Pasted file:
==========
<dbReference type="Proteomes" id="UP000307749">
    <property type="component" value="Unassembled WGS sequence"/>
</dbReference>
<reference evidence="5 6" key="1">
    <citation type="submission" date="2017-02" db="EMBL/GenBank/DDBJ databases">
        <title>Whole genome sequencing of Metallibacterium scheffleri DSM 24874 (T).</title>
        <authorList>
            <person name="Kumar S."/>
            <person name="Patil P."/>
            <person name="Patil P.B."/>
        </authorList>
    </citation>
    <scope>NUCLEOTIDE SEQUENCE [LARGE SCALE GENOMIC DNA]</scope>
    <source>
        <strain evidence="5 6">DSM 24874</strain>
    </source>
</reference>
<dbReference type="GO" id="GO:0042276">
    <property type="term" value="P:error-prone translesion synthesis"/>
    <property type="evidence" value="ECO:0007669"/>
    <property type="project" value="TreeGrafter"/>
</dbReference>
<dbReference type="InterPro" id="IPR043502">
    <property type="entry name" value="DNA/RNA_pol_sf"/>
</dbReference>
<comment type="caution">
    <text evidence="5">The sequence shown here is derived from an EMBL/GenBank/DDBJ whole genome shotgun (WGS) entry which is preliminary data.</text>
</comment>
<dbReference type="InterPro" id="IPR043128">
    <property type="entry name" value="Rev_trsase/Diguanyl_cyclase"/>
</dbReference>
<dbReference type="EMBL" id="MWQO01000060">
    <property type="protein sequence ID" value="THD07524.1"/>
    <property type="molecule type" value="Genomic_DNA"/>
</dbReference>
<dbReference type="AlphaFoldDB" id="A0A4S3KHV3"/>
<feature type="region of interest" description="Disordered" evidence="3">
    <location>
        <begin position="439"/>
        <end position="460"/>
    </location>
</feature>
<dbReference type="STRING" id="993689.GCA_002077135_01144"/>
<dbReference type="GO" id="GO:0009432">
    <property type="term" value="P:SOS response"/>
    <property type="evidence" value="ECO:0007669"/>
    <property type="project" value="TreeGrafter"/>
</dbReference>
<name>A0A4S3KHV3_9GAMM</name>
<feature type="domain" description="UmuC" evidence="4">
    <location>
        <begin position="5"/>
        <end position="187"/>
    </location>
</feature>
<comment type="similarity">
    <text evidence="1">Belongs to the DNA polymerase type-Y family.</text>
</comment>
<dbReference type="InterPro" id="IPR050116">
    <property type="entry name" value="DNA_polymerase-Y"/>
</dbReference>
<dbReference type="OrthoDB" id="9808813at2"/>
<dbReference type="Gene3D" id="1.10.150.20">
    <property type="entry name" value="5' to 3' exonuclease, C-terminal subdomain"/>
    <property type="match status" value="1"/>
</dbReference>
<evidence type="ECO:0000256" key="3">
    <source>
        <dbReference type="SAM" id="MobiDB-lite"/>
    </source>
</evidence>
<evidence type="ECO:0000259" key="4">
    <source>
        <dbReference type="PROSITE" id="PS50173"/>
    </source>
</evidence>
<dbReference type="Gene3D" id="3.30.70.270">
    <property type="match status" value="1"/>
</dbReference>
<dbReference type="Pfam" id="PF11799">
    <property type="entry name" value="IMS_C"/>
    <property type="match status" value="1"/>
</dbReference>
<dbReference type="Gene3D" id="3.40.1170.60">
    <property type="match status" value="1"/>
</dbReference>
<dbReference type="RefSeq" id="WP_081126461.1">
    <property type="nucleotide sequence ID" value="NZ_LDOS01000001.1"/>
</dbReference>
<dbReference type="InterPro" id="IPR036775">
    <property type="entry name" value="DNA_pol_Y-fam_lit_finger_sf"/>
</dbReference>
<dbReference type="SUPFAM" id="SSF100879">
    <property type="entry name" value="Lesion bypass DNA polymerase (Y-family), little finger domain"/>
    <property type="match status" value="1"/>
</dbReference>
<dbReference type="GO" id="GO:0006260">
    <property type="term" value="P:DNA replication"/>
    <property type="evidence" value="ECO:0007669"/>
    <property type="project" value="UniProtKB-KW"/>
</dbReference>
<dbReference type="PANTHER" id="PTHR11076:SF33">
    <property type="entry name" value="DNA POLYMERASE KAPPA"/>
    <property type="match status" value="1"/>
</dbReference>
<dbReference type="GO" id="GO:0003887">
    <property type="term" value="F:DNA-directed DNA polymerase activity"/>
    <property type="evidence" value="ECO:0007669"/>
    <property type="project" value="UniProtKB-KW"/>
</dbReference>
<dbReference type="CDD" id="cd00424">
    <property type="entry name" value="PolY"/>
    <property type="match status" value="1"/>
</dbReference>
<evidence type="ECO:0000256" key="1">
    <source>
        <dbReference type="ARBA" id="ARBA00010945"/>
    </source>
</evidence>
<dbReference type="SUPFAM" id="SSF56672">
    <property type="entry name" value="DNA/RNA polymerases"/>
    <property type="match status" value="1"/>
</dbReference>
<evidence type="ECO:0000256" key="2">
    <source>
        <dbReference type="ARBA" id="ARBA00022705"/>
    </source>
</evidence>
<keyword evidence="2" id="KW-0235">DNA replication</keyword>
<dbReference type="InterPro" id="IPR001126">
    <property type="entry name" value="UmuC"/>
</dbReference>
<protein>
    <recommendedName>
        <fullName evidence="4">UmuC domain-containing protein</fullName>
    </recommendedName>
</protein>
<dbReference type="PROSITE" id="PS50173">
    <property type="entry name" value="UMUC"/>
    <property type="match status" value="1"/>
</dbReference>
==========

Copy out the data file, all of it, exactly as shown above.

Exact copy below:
<dbReference type="Proteomes" id="UP000307749">
    <property type="component" value="Unassembled WGS sequence"/>
</dbReference>
<reference evidence="5 6" key="1">
    <citation type="submission" date="2017-02" db="EMBL/GenBank/DDBJ databases">
        <title>Whole genome sequencing of Metallibacterium scheffleri DSM 24874 (T).</title>
        <authorList>
            <person name="Kumar S."/>
            <person name="Patil P."/>
            <person name="Patil P.B."/>
        </authorList>
    </citation>
    <scope>NUCLEOTIDE SEQUENCE [LARGE SCALE GENOMIC DNA]</scope>
    <source>
        <strain evidence="5 6">DSM 24874</strain>
    </source>
</reference>
<dbReference type="GO" id="GO:0042276">
    <property type="term" value="P:error-prone translesion synthesis"/>
    <property type="evidence" value="ECO:0007669"/>
    <property type="project" value="TreeGrafter"/>
</dbReference>
<dbReference type="InterPro" id="IPR043502">
    <property type="entry name" value="DNA/RNA_pol_sf"/>
</dbReference>
<comment type="caution">
    <text evidence="5">The sequence shown here is derived from an EMBL/GenBank/DDBJ whole genome shotgun (WGS) entry which is preliminary data.</text>
</comment>
<dbReference type="InterPro" id="IPR043128">
    <property type="entry name" value="Rev_trsase/Diguanyl_cyclase"/>
</dbReference>
<dbReference type="EMBL" id="MWQO01000060">
    <property type="protein sequence ID" value="THD07524.1"/>
    <property type="molecule type" value="Genomic_DNA"/>
</dbReference>
<dbReference type="AlphaFoldDB" id="A0A4S3KHV3"/>
<feature type="region of interest" description="Disordered" evidence="3">
    <location>
        <begin position="439"/>
        <end position="460"/>
    </location>
</feature>
<dbReference type="STRING" id="993689.GCA_002077135_01144"/>
<dbReference type="GO" id="GO:0009432">
    <property type="term" value="P:SOS response"/>
    <property type="evidence" value="ECO:0007669"/>
    <property type="project" value="TreeGrafter"/>
</dbReference>
<name>A0A4S3KHV3_9GAMM</name>
<feature type="domain" description="UmuC" evidence="4">
    <location>
        <begin position="5"/>
        <end position="187"/>
    </location>
</feature>
<comment type="similarity">
    <text evidence="1">Belongs to the DNA polymerase type-Y family.</text>
</comment>
<dbReference type="InterPro" id="IPR050116">
    <property type="entry name" value="DNA_polymerase-Y"/>
</dbReference>
<dbReference type="OrthoDB" id="9808813at2"/>
<dbReference type="Gene3D" id="1.10.150.20">
    <property type="entry name" value="5' to 3' exonuclease, C-terminal subdomain"/>
    <property type="match status" value="1"/>
</dbReference>
<evidence type="ECO:0000256" key="3">
    <source>
        <dbReference type="SAM" id="MobiDB-lite"/>
    </source>
</evidence>
<evidence type="ECO:0000259" key="4">
    <source>
        <dbReference type="PROSITE" id="PS50173"/>
    </source>
</evidence>
<dbReference type="Gene3D" id="3.30.70.270">
    <property type="match status" value="1"/>
</dbReference>
<dbReference type="Pfam" id="PF11799">
    <property type="entry name" value="IMS_C"/>
    <property type="match status" value="1"/>
</dbReference>
<dbReference type="Gene3D" id="3.40.1170.60">
    <property type="match status" value="1"/>
</dbReference>
<dbReference type="RefSeq" id="WP_081126461.1">
    <property type="nucleotide sequence ID" value="NZ_LDOS01000001.1"/>
</dbReference>
<dbReference type="InterPro" id="IPR036775">
    <property type="entry name" value="DNA_pol_Y-fam_lit_finger_sf"/>
</dbReference>
<dbReference type="SUPFAM" id="SSF100879">
    <property type="entry name" value="Lesion bypass DNA polymerase (Y-family), little finger domain"/>
    <property type="match status" value="1"/>
</dbReference>
<dbReference type="GO" id="GO:0006260">
    <property type="term" value="P:DNA replication"/>
    <property type="evidence" value="ECO:0007669"/>
    <property type="project" value="UniProtKB-KW"/>
</dbReference>
<dbReference type="PANTHER" id="PTHR11076:SF33">
    <property type="entry name" value="DNA POLYMERASE KAPPA"/>
    <property type="match status" value="1"/>
</dbReference>
<dbReference type="GO" id="GO:0003887">
    <property type="term" value="F:DNA-directed DNA polymerase activity"/>
    <property type="evidence" value="ECO:0007669"/>
    <property type="project" value="UniProtKB-KW"/>
</dbReference>
<dbReference type="CDD" id="cd00424">
    <property type="entry name" value="PolY"/>
    <property type="match status" value="1"/>
</dbReference>
<evidence type="ECO:0000256" key="1">
    <source>
        <dbReference type="ARBA" id="ARBA00010945"/>
    </source>
</evidence>
<dbReference type="SUPFAM" id="SSF56672">
    <property type="entry name" value="DNA/RNA polymerases"/>
    <property type="match status" value="1"/>
</dbReference>
<evidence type="ECO:0000256" key="2">
    <source>
        <dbReference type="ARBA" id="ARBA00022705"/>
    </source>
</evidence>
<keyword evidence="2" id="KW-0235">DNA replication</keyword>
<dbReference type="InterPro" id="IPR001126">
    <property type="entry name" value="UmuC"/>
</dbReference>
<protein>
    <recommendedName>
        <fullName evidence="4">UmuC domain-containing protein</fullName>
    </recommendedName>
</protein>
<dbReference type="PROSITE" id="PS50173">
    <property type="entry name" value="UMUC"/>
    <property type="match status" value="1"/>
</dbReference>